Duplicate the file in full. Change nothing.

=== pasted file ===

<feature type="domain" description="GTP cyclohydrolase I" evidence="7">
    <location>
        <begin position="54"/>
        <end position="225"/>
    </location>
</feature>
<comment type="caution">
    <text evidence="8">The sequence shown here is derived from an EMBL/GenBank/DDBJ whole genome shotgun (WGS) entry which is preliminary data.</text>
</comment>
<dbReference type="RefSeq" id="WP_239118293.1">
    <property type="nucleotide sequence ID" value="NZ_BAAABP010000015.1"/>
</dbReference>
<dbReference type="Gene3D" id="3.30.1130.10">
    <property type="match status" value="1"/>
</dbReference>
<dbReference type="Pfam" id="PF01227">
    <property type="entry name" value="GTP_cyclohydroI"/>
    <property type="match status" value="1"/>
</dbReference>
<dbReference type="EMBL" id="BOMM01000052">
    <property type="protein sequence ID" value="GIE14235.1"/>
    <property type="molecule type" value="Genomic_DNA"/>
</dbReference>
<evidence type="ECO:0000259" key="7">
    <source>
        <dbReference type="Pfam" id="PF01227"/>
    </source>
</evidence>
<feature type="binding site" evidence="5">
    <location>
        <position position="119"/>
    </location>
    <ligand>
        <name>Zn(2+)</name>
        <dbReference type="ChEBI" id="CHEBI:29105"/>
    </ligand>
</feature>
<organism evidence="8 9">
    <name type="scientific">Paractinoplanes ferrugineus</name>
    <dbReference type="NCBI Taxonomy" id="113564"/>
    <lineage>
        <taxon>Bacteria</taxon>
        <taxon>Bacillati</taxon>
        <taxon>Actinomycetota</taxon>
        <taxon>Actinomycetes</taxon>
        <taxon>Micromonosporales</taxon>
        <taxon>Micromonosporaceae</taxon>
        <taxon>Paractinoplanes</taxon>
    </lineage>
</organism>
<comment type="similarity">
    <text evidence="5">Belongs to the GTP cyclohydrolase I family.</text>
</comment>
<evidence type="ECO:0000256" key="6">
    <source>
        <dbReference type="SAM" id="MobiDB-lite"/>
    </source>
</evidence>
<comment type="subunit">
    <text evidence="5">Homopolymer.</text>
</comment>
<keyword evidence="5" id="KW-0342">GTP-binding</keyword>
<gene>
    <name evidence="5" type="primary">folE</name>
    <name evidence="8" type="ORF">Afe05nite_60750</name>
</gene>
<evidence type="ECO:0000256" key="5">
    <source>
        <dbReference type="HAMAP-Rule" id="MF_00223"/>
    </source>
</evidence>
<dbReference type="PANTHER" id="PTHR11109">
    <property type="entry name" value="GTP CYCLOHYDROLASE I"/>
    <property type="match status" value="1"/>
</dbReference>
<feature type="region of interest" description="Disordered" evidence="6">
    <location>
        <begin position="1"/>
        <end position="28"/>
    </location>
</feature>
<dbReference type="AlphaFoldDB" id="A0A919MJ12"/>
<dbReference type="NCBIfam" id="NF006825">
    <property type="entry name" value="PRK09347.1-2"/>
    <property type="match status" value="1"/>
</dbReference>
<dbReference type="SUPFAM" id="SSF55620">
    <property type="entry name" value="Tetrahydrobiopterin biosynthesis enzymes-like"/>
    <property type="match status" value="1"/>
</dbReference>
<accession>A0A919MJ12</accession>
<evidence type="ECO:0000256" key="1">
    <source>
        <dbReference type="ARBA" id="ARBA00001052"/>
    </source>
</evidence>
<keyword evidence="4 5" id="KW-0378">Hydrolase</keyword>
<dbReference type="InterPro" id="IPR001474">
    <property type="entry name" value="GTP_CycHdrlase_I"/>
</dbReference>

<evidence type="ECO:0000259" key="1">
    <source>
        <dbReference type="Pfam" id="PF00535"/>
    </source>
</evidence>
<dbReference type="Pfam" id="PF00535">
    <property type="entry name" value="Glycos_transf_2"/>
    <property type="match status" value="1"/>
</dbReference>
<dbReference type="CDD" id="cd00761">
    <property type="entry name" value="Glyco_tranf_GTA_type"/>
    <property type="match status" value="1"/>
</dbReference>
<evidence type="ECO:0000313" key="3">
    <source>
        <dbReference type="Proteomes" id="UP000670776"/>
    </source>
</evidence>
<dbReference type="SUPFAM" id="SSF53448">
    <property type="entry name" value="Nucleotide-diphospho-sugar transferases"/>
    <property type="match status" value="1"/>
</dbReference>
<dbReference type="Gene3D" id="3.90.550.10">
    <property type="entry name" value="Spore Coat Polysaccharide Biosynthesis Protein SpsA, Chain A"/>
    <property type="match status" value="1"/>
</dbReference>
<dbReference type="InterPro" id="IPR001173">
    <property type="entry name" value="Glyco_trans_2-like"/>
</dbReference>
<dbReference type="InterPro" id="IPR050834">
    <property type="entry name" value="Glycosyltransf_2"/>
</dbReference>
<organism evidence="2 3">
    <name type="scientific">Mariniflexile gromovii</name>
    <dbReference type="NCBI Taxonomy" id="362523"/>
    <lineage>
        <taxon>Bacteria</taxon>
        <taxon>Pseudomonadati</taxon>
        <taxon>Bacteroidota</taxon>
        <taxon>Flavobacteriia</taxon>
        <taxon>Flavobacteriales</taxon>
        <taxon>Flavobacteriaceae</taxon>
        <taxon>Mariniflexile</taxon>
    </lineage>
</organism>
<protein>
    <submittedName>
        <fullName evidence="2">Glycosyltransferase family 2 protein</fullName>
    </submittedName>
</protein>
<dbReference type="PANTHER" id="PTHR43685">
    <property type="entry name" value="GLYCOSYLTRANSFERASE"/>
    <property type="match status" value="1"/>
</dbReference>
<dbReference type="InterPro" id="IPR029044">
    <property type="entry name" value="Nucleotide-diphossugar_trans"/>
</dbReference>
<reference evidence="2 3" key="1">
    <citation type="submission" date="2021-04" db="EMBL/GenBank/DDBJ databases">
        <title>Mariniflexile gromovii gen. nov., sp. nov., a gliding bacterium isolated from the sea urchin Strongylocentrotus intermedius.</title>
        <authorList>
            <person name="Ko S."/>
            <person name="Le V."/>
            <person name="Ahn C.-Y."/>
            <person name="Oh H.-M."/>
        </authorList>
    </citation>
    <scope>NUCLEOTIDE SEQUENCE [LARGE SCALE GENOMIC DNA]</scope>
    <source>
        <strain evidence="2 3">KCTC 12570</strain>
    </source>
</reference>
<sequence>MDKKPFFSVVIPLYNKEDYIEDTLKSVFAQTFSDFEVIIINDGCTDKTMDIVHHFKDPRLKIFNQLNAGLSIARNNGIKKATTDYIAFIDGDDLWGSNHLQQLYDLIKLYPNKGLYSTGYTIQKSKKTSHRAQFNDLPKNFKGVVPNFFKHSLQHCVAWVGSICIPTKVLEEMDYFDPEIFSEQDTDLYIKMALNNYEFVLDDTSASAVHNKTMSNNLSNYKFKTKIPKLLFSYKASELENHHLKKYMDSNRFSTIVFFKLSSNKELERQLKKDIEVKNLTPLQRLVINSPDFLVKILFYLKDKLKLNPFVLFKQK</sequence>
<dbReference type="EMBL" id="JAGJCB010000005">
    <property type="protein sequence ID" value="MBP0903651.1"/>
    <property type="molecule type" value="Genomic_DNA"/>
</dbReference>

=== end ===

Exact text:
<feature type="domain" description="GTP cyclohydrolase I" evidence="7">
    <location>
        <begin position="54"/>
        <end position="225"/>
    </location>
</feature>
<comment type="caution">
    <text evidence="8">The sequence shown here is derived from an EMBL/GenBank/DDBJ whole genome shotgun (WGS) entry which is preliminary data.</text>
</comment>
<dbReference type="RefSeq" id="WP_239118293.1">
    <property type="nucleotide sequence ID" value="NZ_BAAABP010000015.1"/>
</dbReference>
<dbReference type="Gene3D" id="3.30.1130.10">
    <property type="match status" value="1"/>
</dbReference>
<dbReference type="Pfam" id="PF01227">
    <property type="entry name" value="GTP_cyclohydroI"/>
    <property type="match status" value="1"/>
</dbReference>
<dbReference type="EMBL" id="BOMM01000052">
    <property type="protein sequence ID" value="GIE14235.1"/>
    <property type="molecule type" value="Genomic_DNA"/>
</dbReference>
<evidence type="ECO:0000259" key="7">
    <source>
        <dbReference type="Pfam" id="PF01227"/>
    </source>
</evidence>
<feature type="binding site" evidence="5">
    <location>
        <position position="119"/>
    </location>
    <ligand>
        <name>Zn(2+)</name>
        <dbReference type="ChEBI" id="CHEBI:29105"/>
    </ligand>
</feature>
<organism evidence="8 9">
    <name type="scientific">Paractinoplanes ferrugineus</name>
    <dbReference type="NCBI Taxonomy" id="113564"/>
    <lineage>
        <taxon>Bacteria</taxon>
        <taxon>Bacillati</taxon>
        <taxon>Actinomycetota</taxon>
        <taxon>Actinomycetes</taxon>
        <taxon>Micromonosporales</taxon>
        <taxon>Micromonosporaceae</taxon>
        <taxon>Paractinoplanes</taxon>
    </lineage>
</organism>
<comment type="similarity">
    <text evidence="5">Belongs to the GTP cyclohydrolase I family.</text>
</comment>
<evidence type="ECO:0000256" key="6">
    <source>
        <dbReference type="SAM" id="MobiDB-lite"/>
    </source>
</evidence>
<comment type="subunit">
    <text evidence="5">Homopolymer.</text>
</comment>
<keyword evidence="5" id="KW-0342">GTP-binding</keyword>
<gene>
    <name evidence="5" type="primary">folE</name>
    <name evidence="8" type="ORF">Afe05nite_60750</name>
</gene>
<evidence type="ECO:0000256" key="5">
    <source>
        <dbReference type="HAMAP-Rule" id="MF_00223"/>
    </source>
</evidence>
<dbReference type="PANTHER" id="PTHR11109">
    <property type="entry name" value="GTP CYCLOHYDROLASE I"/>
    <property type="match status" value="1"/>
</dbReference>
<feature type="region of interest" description="Disordered" evidence="6">
    <location>
        <begin position="1"/>
        <end position="28"/>
    </location>
</feature>
<dbReference type="AlphaFoldDB" id="A0A919MJ12"/>
<dbReference type="NCBIfam" id="NF006825">
    <property type="entry name" value="PRK09347.1-2"/>
    <property type="match status" value="1"/>
</dbReference>
<dbReference type="SUPFAM" id="SSF55620">
    <property type="entry name" value="Tetrahydrobiopterin biosynthesis enzymes-like"/>
    <property type="match status" value="1"/>
</dbReference>
<accession>A0A919MJ12</accession>
<evidence type="ECO:0000256" key="1">
    <source>
        <dbReference type="ARBA" id="ARBA00001052"/>
    </source>
</evidence>
<keyword evidence="4 5" id="KW-0378">Hydrolase</keyword>
<dbReference type="InterPro" id="IPR001474">
    <property type="entry name" value="GTP_CycHdrlase_I"/>
</dbReference>

<evidence type="ECO:0000259" key="1">
    <source>
        <dbReference type="Pfam" id="PF00535"/>
    </source>
</evidence>
<dbReference type="Pfam" id="PF00535">
    <property type="entry name" value="Glycos_transf_2"/>
    <property type="match status" value="1"/>
</dbReference>
<dbReference type="CDD" id="cd00761">
    <property type="entry name" value="Glyco_tranf_GTA_type"/>
    <property type="match status" value="1"/>
</dbReference>
<evidence type="ECO:0000313" key="3">
    <source>
        <dbReference type="Proteomes" id="UP000670776"/>
    </source>
</evidence>
<dbReference type="SUPFAM" id="SSF53448">
    <property type="entry name" value="Nucleotide-diphospho-sugar transferases"/>
    <property type="match status" value="1"/>
</dbReference>
<dbReference type="Gene3D" id="3.90.550.10">
    <property type="entry name" value="Spore Coat Polysaccharide Biosynthesis Protein SpsA, Chain A"/>
    <property type="match status" value="1"/>
</dbReference>
<dbReference type="InterPro" id="IPR001173">
    <property type="entry name" value="Glyco_trans_2-like"/>
</dbReference>
<dbReference type="InterPro" id="IPR050834">
    <property type="entry name" value="Glycosyltransf_2"/>
</dbReference>
<organism evidence="2 3">
    <name type="scientific">Mariniflexile gromovii</name>
    <dbReference type="NCBI Taxonomy" id="362523"/>
    <lineage>
        <taxon>Bacteria</taxon>
        <taxon>Pseudomonadati</taxon>
        <taxon>Bacteroidota</taxon>
        <taxon>Flavobacteriia</taxon>
        <taxon>Flavobacteriales</taxon>
        <taxon>Flavobacteriaceae</taxon>
        <taxon>Mariniflexile</taxon>
    </lineage>
</organism>
<protein>
    <submittedName>
        <fullName evidence="2">Glycosyltransferase family 2 protein</fullName>
    </submittedName>
</protein>
<dbReference type="PANTHER" id="PTHR43685">
    <property type="entry name" value="GLYCOSYLTRANSFERASE"/>
    <property type="match status" value="1"/>
</dbReference>
<dbReference type="InterPro" id="IPR029044">
    <property type="entry name" value="Nucleotide-diphossugar_trans"/>
</dbReference>
<reference evidence="2 3" key="1">
    <citation type="submission" date="2021-04" db="EMBL/GenBank/DDBJ databases">
        <title>Mariniflexile gromovii gen. nov., sp. nov., a gliding bacterium isolated from the sea urchin Strongylocentrotus intermedius.</title>
        <authorList>
            <person name="Ko S."/>
            <person name="Le V."/>
            <person name="Ahn C.-Y."/>
            <person name="Oh H.-M."/>
        </authorList>
    </citation>
    <scope>NUCLEOTIDE SEQUENCE [LARGE SCALE GENOMIC DNA]</scope>
    <source>
        <strain evidence="2 3">KCTC 12570</strain>
    </source>
</reference>
<sequence>MDKKPFFSVVIPLYNKEDYIEDTLKSVFAQTFSDFEVIIINDGCTDKTMDIVHHFKDPRLKIFNQLNAGLSIARNNGIKKATTDYIAFIDGDDLWGSNHLQQLYDLIKLYPNKGLYSTGYTIQKSKKTSHRAQFNDLPKNFKGVVPNFFKHSLQHCVAWVGSICIPTKVLEEMDYFDPEIFSEQDTDLYIKMALNNYEFVLDDTSASAVHNKTMSNNLSNYKFKTKIPKLLFSYKASELENHHLKKYMDSNRFSTIVFFKLSSNKELERQLKKDIEVKNLTPLQRLVINSPDFLVKILFYLKDKLKLNPFVLFKQK</sequence>
<dbReference type="EMBL" id="JAGJCB010000005">
    <property type="protein sequence ID" value="MBP0903651.1"/>
    <property type="molecule type" value="Genomic_DNA"/>
</dbReference>